Divesting at any costs

Contact: Brenon Daly

We recently noted how VCs are having to settle for scrap sales as they go through a bit of portfolio clean-out. But, hey, at least the value destroyed in each of the companies is only in the tens of millions of dollars. Companies that have been recently cleaning out their own portfolios in the form of divestitures have been eating hundreds of millions of dollars. Even billions of dollars.

Last week, two companies were in the news for what we would consider ‘divest at any cost’ transactions. First up, Motorola unwound its two-year-old purchase of Good Technology. After paying about $500m in November 2006 for Good, we would guess that Motorola almost certainly received less than $50m in selling the mobile messaging infrastructure vendor to privately held Visto. (At least there was something left to sell. The same can’t be said of Intellisync, which Nokia bought three years ago for $354.3m but recently said it will be shuttering.)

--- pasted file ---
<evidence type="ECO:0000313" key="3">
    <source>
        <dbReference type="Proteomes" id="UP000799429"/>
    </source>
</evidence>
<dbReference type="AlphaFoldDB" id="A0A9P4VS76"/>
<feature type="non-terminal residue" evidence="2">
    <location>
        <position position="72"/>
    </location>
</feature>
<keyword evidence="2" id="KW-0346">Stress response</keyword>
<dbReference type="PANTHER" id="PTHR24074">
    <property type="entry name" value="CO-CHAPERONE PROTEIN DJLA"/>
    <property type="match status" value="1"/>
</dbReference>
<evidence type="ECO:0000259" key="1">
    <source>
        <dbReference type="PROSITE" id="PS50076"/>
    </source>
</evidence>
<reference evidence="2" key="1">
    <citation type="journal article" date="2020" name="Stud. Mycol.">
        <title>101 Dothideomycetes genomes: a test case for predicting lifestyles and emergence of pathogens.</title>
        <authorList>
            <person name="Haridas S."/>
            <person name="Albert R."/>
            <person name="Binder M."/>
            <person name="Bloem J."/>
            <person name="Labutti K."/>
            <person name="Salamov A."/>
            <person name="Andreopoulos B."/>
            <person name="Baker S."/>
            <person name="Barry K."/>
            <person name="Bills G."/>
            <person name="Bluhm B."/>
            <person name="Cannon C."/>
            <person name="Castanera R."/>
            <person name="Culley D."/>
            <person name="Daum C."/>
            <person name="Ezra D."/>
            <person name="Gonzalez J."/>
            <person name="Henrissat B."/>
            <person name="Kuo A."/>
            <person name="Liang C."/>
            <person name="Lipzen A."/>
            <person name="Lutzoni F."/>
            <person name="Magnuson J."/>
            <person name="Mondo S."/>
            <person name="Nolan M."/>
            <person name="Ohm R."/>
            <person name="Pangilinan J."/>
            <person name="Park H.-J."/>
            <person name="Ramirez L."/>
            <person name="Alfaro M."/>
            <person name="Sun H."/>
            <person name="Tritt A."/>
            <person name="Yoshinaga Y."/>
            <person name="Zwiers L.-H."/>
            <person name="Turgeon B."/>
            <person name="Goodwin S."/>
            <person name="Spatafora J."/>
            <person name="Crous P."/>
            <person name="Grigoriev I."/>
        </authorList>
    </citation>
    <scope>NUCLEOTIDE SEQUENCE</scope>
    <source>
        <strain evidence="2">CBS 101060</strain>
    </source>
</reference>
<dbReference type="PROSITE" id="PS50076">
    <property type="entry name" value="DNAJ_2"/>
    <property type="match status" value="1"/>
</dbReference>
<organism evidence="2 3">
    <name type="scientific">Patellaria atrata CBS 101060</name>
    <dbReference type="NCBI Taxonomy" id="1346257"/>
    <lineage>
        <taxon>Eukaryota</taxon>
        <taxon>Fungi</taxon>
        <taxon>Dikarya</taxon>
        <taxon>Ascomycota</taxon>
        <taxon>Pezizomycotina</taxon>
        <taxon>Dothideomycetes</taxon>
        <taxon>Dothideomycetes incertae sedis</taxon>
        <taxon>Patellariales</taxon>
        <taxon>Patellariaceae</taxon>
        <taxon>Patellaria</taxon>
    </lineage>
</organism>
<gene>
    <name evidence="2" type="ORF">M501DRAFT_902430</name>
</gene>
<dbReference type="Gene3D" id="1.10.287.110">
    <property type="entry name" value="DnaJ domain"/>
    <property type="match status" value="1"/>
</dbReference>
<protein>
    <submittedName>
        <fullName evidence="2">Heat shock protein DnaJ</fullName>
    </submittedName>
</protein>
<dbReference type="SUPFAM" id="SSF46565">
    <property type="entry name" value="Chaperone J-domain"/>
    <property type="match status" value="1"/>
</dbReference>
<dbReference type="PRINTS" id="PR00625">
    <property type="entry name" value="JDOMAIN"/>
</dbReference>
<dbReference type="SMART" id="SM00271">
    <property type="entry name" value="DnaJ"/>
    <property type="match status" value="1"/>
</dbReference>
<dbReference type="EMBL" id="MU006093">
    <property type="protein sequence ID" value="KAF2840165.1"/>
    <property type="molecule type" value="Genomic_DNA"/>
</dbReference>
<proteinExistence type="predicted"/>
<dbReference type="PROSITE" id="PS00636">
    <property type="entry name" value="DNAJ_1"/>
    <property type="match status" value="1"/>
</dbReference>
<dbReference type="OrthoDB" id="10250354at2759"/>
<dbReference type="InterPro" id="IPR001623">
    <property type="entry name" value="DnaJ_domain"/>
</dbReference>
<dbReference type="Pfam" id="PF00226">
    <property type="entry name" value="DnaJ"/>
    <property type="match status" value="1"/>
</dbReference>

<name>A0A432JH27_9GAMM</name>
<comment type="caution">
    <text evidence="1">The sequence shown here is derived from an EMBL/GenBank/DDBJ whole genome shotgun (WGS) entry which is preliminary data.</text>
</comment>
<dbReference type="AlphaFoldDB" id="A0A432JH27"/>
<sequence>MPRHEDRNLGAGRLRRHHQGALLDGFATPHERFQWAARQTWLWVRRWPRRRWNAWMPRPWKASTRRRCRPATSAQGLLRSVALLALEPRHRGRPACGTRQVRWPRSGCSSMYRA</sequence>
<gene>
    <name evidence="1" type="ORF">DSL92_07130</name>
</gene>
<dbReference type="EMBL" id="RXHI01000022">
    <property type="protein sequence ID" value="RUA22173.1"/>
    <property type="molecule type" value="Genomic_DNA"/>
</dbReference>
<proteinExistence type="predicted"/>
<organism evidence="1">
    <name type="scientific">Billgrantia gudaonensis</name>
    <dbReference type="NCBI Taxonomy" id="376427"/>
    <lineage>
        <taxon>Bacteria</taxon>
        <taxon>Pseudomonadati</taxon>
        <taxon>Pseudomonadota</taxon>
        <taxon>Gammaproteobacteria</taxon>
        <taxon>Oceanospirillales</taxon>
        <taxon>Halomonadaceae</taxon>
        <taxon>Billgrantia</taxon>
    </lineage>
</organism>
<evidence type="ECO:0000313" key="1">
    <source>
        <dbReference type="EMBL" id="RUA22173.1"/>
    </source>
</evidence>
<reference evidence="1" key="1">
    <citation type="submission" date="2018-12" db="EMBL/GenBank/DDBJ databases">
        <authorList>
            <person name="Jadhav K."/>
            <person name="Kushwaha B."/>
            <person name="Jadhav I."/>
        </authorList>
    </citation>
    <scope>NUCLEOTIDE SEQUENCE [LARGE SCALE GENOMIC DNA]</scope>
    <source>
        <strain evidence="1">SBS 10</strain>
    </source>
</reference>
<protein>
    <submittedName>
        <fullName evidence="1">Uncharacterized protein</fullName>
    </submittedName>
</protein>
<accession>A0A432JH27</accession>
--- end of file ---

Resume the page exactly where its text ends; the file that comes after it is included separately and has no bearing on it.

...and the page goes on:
More dramatically, Nortel Networks looks likely to pocket just two pennies for every $1,000 that it handed over for Alteon WebSystems in mid-2000. (Keep in mind, however, that Nortel paid the $7.8bn total is stock, not cash.) The bankrupt telecom equipment vendor has put Alteon on the block, and the reported frontrunner is Israel-based Radware, which has put forward a bid of some $14m. (Since Nortel filed for Chapter 11, Alteon is being sold under an auction process run by the bankruptcy court, and other bidders could emerge.) As a final thought on both the Motorola and pending Nortel divestitures, we would note that both castoff divisions are landing in other companies, rather than a buyout shop.